Listener Question: "Could you expand on your recent note on the peaking of used car pricing as it relates to EVs?"
Sam Korus: "This past week, the Manheim Used Vehicle Index came out with its data for November, and there showed that the index reached 232.5, which was up 43.5% on a year-over-year basis. We noted that in September that used car sales were starting to fall off and that continued in November.
But the interesting piece in the November data was that inventories surpassed normal levels for the first time in a long time. So it's no longer supply constrained and we think that this could be the tipping point where prices for used vehicles start to come down.
Then the way that this ties in with electric vehicles is that a lot of the auto market is driven by used vehicle prices and them holding their value. If you look back to '08, '09 vehicles, default rate on auto payments was minimally impacted, because people were keeping their cars to go to and from work. Now that's no longer necessarily the case, there's other options, there's ride-hail as well.
And if you have electric vehicles that are coming out and whether they're just electric or even more so if they're also autonomous, it could make the value of these used vehicles drop in a significant way. If that happens, then that really impacts the way that traditional auto makers whose business really is financing vehicles can go about incentivizing new purchases for the new vehicles, as well as just continue to operate and profit off of those vehicles."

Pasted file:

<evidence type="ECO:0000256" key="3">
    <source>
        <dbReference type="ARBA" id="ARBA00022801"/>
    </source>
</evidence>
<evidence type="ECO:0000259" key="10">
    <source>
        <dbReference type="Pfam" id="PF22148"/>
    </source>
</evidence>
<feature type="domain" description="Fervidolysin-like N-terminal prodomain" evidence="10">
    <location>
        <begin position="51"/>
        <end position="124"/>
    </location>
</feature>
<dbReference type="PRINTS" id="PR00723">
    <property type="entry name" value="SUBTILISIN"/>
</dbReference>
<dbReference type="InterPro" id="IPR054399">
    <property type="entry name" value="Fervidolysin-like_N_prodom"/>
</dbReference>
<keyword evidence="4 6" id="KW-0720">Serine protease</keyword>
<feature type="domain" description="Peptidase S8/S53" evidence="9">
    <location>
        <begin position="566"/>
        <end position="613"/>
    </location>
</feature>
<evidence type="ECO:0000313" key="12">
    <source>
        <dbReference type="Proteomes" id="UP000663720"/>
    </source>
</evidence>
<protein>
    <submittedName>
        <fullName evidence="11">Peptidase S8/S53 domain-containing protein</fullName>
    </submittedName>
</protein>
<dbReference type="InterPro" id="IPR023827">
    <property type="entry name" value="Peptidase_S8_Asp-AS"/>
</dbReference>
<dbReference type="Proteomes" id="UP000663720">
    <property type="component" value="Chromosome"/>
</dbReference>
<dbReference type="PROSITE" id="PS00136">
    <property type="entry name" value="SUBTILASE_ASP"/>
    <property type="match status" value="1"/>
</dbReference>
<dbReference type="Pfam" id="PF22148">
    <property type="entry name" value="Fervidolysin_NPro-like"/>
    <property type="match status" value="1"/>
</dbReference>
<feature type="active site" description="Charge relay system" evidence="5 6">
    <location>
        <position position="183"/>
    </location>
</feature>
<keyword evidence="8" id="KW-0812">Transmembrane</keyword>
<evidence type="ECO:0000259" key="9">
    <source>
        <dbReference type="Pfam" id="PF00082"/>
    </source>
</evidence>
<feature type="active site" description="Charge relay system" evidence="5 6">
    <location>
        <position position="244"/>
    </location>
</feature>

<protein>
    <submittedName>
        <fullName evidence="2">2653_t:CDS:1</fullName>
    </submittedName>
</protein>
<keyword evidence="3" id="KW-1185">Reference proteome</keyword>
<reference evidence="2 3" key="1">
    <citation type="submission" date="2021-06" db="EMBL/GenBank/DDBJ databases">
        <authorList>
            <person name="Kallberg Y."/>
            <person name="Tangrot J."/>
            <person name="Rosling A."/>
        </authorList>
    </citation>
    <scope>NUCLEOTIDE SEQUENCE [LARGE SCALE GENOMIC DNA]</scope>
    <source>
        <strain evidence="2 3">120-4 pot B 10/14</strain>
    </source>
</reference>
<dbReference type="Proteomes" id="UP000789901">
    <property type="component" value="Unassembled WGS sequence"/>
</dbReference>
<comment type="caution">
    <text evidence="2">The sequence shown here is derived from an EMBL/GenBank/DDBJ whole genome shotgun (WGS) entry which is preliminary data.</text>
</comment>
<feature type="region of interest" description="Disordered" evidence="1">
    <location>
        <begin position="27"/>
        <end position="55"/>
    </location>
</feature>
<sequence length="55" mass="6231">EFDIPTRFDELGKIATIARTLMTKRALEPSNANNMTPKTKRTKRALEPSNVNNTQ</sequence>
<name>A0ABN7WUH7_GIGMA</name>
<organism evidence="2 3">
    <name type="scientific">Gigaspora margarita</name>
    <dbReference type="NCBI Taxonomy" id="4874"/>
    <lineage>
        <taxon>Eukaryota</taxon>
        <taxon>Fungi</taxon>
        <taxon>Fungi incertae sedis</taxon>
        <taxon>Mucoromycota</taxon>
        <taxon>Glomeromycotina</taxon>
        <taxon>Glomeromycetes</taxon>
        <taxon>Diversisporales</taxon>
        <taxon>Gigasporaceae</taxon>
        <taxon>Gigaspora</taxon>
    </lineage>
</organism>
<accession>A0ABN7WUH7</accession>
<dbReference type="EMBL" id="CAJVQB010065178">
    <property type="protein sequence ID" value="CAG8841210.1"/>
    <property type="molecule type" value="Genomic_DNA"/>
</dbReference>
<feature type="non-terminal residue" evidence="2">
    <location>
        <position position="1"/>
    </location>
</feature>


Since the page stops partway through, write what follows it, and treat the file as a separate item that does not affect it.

Phil here.. While financing isn't the driving source of revenue for vehicle manufacturers, it does represent about 10% of the top line. But more importantly it represents a lever they can pull to incentive drivers to buy their cars by lowering interest rates, cash back, etc.
"So that's the way that we're thinking about it.
What we're seeing already is that consumers have hit this moment where they've realized, electric vehicles are the future, it's not just a niche. And so that's leading to a huge amount of supply constraint on the vehicle side. So all of these different factors are coming to play, which could spell trouble for the auto debt markets."
Cathie Wood: "I'll just add one thing there. Sam was talking about the used car market. If you look at the new car market, sales in the US peaked at an annual rate of 18.25 million in February, they dropped by October to $13 million.
Now in October, we began to hear auto companies as they were talking, as they were on their earnings calls saying that the chip shortages are alleviating. And so most analysts, the consensus view was that the November sales would be ticking up 13 and a half million and instead they went down to $12.86 million.
So very interesting because it could be... I mean, I'm sure autos will go up to some extent and these are gas powered autos, those are most of the car sold today. I'm sure they will go up to some extent, but I do think a lot of people bought a car during the coronavirus crisis to avoid mass transit.
Now they have an extra car and they're probably not going to buy another one until there's more supply on the electric vehicle side.
I think this is a very important moment for traditional auto companies, not only as Sam said in the auto paper, but also the companies themselves. There's going to be, we think, a lot of consolidation in this space because the rate of change is happening so quickly."
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